How Rest Assured Is Filling a Niche in the Senior-Care Market
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Keeping a senior in a nursing home is incredibly expensive. Bringing in a home healthcare aid may be more economical, but a nurse can't monitor each client 24/7.
That's the niche Rest Assured fills. The system sounds like something out of Orwell: A typical setup includes two-way video monitoring and an array of sensors that tell the Tele-Caregiver at Rest Assured's home base in Lafayette, Ind., how long a senior has stayed in the bathroom or if they've opened the medicine cabinet to take their prescriptions. It also measures the temperature, calculates carbon monoxide and even indicates when a client sits in a specific chair or goes to bed.
But the heart of the system is a little less big brother and a little more warm and fuzzy. Caregivers interact with clients, checking in at set times each day, appearing on a video monitor with reminders to take medicine. Some drop in digitally during dinnertime to keep their clients company. If there's a problem they can't handle remotely, they'll dispatch someone to the home or contact a family member.
"There are some people out there who say no way, but those people usually say no to homecare service in general," says Dustin Wright, general manager of Rest Assured. "When we tell them they can control what the caregiver sees and how much they interact and that this is a safety net for them, adoption is a lot easier."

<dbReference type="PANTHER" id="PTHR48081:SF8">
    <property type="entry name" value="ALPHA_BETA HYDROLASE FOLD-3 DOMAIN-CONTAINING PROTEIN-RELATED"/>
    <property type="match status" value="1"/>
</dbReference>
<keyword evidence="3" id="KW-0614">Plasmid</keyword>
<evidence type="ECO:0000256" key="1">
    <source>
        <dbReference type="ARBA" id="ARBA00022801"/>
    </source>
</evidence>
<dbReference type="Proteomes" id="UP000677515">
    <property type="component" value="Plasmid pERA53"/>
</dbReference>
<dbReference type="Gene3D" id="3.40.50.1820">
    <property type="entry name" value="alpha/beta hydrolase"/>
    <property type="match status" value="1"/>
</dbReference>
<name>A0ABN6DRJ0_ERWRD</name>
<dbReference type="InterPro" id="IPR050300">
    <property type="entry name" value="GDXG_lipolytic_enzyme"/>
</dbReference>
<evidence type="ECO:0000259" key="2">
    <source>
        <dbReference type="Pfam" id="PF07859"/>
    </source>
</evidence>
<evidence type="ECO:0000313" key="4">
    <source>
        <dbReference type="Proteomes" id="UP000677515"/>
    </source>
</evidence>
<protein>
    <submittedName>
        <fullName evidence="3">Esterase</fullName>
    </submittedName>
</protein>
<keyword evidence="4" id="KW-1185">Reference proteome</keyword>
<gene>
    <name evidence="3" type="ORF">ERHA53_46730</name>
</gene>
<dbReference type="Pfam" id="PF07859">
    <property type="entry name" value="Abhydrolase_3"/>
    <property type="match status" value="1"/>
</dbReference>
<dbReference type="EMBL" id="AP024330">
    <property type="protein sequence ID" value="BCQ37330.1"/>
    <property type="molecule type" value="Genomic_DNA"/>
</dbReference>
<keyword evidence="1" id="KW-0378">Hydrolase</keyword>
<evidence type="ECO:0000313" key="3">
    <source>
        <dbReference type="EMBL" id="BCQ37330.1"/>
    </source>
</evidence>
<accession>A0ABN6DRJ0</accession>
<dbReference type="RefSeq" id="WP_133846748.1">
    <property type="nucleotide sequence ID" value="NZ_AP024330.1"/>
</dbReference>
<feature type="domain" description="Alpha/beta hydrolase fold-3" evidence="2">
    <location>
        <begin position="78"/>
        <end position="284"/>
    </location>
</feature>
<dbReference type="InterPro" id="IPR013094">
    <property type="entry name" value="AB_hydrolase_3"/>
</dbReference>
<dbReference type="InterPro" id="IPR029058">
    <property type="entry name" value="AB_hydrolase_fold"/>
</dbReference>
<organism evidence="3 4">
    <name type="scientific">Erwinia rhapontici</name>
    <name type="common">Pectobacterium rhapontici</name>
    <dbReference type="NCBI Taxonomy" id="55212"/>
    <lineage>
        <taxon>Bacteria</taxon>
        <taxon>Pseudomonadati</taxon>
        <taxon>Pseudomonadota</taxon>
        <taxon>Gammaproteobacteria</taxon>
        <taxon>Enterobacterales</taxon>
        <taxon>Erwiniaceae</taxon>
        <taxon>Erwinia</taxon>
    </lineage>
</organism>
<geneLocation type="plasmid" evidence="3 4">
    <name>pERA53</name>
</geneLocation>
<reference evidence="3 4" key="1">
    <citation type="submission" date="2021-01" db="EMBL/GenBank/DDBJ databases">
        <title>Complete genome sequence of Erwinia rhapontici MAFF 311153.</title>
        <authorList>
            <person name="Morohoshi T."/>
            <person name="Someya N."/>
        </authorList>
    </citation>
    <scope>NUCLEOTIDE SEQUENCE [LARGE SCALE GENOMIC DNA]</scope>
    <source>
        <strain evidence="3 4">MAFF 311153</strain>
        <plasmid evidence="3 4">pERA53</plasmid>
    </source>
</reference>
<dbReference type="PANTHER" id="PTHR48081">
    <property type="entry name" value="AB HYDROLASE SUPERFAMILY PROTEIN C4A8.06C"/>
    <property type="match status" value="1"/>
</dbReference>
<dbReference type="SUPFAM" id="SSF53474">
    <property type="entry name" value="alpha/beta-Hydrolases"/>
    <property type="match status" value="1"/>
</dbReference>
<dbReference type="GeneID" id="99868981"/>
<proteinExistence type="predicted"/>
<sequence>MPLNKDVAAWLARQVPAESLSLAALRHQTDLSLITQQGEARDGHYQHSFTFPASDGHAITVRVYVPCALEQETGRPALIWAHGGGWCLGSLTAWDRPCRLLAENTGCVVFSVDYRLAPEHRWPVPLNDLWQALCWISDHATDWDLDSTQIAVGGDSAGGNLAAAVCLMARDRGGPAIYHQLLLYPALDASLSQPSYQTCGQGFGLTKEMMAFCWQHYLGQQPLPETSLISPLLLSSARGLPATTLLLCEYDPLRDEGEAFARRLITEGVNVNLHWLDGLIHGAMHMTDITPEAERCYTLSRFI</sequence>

The Rest Assured system was developed five years ago as a joint venture between the Wabash Center, which provides services to the developmentally disabled, and ResCare, a home healthcare provider that offers the system commercially, and in collaboration with Purdue University's College of Technology. But the concept is only now starting to take off. Many of the 400 systems installed so far allow children who live in another state or city to check in on their parents remotely, like the Rest Assured Tele-Caregiver.
"There needs to be a cultural shift in people's minds before the market adopts this," Wright says. "[But] the baby boomer generation is more tech-savvy than their parents. I would be shocked if we don't double business in the next year or so."
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